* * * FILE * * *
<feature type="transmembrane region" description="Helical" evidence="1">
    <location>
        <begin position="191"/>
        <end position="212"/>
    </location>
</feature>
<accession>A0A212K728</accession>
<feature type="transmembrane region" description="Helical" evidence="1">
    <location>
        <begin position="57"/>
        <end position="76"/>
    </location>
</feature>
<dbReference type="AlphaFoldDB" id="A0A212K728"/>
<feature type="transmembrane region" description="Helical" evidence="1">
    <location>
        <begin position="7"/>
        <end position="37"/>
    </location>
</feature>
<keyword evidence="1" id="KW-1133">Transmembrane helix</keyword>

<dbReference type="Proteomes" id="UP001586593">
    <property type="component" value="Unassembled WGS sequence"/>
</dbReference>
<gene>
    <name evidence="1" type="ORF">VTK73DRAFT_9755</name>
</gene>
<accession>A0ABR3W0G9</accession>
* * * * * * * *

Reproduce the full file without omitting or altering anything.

<feature type="transmembrane region" description="Helical" evidence="1">
    <location>
        <begin position="191"/>
        <end position="212"/>
    </location>
</feature>
<accession>A0A212K728</accession>
<feature type="transmembrane region" description="Helical" evidence="1">
    <location>
        <begin position="57"/>
        <end position="76"/>
    </location>
</feature>
<dbReference type="AlphaFoldDB" id="A0A212K728"/>
<feature type="transmembrane region" description="Helical" evidence="1">
    <location>
        <begin position="7"/>
        <end position="37"/>
    </location>
</feature>
<keyword evidence="1" id="KW-1133">Transmembrane helix</keyword>

<dbReference type="Proteomes" id="UP001586593">
    <property type="component" value="Unassembled WGS sequence"/>
</dbReference>
<gene>
    <name evidence="1" type="ORF">VTK73DRAFT_9755</name>
</gene>
<accession>A0ABR3W0G9</accession>